What are you? This question has followed me for my entire life. At times, I have been deconstructed by classmates or even people in passing. Most of the time, people are just curious.
I’ve always felt like an anomaly of sorts. My mother is a dark skinned Afro-Latina, with roots from the Bahamas and Honduras, while my father is a Puerto Rican who can often be mistaken for the kid from A Bronx Tale or Robert DeNiro, thanks to his thick New York accent. The product was a golden brown baby with huge black eyes and thick curls, who could easily be a United Colors of Benetton kiddie model from anywhere.
Along with a handful of my fellow Latina staffers, I had my DNA tested with Ancestry.com. Finally, I could find out the answer to that ever-present question. I had some theories. Being Latina, I knew that my origins would most likely find me a child of Africa, Europe, and Native America. But as a New Yorker, I never really think much about my indigenous roots (although an incredible trip to the ancient pueblos of Arizona piqued my interest). As a light-skinned Afro Latina, bred on prep school and Green Day, I’ve always found myself having to remind folks of my pride in my Blackness. But yet and still, my Black card was always limited. I’ve also been told that I’m 75% Latina, and should identify solely as such. That never really sat well with me considering the African American women who raised me.
Growing up in New York, I was always surrounded by many different cultures, and since I was always a bit hard to place, I found myself being adopted by many nationalities. I’ve been considered Indian and Brazilian, and I embrace it all. Who wouldn’t want to represent such beautiful cultures? I’m all in.
What am I? The results are in. My ancestry is a beautiful rich mix and I couldn’t be more proud to represent every country: 54% African (mostly from Benin/Togo, and Cameroon/Congo), 29% European (Spain, Portugal, and Scandinavia), and 5% Asian (mostly from the Middle East). The mixed kid is really mixed!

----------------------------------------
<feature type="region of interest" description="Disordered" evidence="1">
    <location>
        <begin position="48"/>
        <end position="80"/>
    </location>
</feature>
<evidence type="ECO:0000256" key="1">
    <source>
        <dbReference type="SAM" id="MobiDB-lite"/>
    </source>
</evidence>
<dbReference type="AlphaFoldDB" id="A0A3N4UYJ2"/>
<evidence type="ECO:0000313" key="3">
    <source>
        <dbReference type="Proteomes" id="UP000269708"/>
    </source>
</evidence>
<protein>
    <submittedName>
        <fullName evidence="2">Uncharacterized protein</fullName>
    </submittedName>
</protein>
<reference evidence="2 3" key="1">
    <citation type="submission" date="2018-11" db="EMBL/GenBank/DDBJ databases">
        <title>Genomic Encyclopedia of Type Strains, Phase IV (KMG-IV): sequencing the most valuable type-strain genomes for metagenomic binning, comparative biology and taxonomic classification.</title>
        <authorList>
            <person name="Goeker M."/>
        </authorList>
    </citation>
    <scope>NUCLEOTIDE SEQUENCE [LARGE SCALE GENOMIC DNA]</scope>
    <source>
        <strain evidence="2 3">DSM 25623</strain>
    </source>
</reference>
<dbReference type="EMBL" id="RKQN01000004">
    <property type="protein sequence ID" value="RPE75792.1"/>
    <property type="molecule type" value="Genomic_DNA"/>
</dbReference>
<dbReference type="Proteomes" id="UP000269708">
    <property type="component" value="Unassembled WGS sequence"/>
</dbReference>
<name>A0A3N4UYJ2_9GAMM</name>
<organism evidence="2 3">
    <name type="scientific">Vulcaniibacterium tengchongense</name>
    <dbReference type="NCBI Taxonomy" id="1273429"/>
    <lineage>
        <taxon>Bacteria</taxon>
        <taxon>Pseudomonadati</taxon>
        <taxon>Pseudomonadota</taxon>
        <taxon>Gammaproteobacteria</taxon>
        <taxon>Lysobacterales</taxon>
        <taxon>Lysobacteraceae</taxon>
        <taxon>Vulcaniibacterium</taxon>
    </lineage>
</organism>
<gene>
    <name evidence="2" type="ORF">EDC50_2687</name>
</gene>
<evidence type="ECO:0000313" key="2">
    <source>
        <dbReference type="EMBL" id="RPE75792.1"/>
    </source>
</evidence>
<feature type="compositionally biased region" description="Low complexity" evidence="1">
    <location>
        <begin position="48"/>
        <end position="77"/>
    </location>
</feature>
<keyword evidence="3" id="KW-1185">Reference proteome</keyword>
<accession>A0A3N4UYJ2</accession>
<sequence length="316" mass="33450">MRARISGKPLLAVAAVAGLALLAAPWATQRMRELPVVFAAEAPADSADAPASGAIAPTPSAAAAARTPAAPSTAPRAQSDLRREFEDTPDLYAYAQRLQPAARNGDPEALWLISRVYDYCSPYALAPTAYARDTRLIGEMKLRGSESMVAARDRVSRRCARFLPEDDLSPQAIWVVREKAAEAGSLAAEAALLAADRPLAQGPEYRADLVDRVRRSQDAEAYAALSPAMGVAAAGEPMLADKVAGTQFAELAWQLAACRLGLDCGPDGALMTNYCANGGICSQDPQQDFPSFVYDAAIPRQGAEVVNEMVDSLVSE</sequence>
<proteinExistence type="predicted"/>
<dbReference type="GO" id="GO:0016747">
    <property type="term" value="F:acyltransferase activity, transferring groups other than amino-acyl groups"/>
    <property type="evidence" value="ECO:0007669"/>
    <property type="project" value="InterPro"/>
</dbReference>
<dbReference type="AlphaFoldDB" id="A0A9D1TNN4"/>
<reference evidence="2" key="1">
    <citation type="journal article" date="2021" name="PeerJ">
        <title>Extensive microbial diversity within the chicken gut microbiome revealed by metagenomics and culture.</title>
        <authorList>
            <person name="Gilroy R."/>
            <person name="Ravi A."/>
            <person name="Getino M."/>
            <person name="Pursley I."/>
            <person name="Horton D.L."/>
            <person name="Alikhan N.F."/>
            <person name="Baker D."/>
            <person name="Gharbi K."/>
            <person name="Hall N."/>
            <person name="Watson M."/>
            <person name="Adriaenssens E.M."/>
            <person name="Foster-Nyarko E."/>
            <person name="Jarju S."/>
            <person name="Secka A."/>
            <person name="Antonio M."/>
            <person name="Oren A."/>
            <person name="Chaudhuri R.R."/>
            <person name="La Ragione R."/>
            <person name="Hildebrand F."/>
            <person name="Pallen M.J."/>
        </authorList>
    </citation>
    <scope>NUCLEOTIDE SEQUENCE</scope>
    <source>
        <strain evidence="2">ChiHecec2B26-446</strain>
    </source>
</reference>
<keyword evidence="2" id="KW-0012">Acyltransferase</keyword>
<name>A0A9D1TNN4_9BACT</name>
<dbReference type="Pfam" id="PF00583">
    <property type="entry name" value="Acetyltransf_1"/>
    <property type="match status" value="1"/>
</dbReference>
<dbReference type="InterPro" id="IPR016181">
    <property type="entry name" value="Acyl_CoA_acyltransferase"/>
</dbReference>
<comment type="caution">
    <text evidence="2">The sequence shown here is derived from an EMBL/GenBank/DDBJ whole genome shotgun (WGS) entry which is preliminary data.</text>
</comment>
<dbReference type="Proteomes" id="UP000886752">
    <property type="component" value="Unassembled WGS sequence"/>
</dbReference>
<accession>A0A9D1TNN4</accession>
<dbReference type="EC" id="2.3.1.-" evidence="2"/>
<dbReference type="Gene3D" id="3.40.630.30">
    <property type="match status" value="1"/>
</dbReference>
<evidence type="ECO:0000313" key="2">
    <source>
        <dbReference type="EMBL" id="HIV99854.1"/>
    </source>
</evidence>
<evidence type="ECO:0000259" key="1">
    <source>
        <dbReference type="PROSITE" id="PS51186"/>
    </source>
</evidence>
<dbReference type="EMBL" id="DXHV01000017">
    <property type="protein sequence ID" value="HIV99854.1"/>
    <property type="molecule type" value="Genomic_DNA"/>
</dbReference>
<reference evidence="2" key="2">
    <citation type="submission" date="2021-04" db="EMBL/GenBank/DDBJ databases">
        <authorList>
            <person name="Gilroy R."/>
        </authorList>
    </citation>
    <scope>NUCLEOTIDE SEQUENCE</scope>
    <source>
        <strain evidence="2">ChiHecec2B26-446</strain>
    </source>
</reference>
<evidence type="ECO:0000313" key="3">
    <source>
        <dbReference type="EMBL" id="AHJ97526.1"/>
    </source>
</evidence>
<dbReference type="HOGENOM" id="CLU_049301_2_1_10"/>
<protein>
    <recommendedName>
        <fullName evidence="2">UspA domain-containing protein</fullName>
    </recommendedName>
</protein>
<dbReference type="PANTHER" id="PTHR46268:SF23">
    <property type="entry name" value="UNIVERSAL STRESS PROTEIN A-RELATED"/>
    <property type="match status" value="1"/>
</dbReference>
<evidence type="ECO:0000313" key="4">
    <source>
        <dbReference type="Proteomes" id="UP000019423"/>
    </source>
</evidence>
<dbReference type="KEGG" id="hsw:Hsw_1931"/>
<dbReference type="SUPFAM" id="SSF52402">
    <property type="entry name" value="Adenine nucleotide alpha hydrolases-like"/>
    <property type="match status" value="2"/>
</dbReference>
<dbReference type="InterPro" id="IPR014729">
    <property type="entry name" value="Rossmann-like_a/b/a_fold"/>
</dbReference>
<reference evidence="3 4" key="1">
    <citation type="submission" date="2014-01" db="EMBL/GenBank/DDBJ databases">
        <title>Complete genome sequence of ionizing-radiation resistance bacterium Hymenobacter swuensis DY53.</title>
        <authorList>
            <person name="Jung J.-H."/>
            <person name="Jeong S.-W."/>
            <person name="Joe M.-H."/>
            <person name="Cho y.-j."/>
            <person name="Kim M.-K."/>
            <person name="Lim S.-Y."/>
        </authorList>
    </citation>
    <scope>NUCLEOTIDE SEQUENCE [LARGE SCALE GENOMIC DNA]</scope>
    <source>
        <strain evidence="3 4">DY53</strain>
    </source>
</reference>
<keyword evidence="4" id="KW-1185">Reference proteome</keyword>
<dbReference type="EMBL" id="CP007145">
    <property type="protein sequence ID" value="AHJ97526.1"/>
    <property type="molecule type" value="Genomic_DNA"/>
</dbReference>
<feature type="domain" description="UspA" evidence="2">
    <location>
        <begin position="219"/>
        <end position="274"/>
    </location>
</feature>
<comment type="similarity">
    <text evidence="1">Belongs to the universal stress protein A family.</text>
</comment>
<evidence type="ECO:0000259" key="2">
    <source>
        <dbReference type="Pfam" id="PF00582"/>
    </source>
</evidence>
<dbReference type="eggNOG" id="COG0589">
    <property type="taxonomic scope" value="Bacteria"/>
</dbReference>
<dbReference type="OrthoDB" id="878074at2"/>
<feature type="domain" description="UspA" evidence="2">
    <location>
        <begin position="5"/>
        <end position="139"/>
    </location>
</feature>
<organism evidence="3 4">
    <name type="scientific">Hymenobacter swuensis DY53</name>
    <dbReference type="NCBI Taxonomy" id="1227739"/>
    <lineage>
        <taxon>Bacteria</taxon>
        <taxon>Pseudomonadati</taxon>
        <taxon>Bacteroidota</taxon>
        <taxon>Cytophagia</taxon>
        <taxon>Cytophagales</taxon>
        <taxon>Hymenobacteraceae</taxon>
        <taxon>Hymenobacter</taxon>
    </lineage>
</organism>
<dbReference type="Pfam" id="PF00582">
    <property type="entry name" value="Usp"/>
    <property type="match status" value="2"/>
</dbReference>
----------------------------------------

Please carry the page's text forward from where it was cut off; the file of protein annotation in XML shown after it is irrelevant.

The Latina staff was able to speak with Ancestry expert Anna Swayne about our results, and she shared some pretty special insight about mine. I am one of the few people tested to have DNA from every African region tested by Ancestry. Swayne also shared that I am truly a map of the world, just like KT Tunstall sings — my DNA has representation from every part of the world.
And I’m totally claiming every bit of it. I’m a child of Africa, my super dark eyes reflect my Spanish ancestry, and my long dark hair nods to my Native American origins. My Saudi Arabian roots confirm what I’ve known all along: I’m the real life Princess Jasmine.
My family has always been very open and receptive about race and culture, and they were ecstatic about my results. From a young age, I’ve been taught to raise every flag I represent high and to also represent it proudly. I’m excited to build my family tree on Ancestry, as well as look up my grandparents and relatives on the 1940 census. I’m a journalist first and foremost, so I love to put together pieces of a puzzle to tell an amazing story. The best part about it: I get to tell my own.
If you missed our FB Live, you can still watch it all here!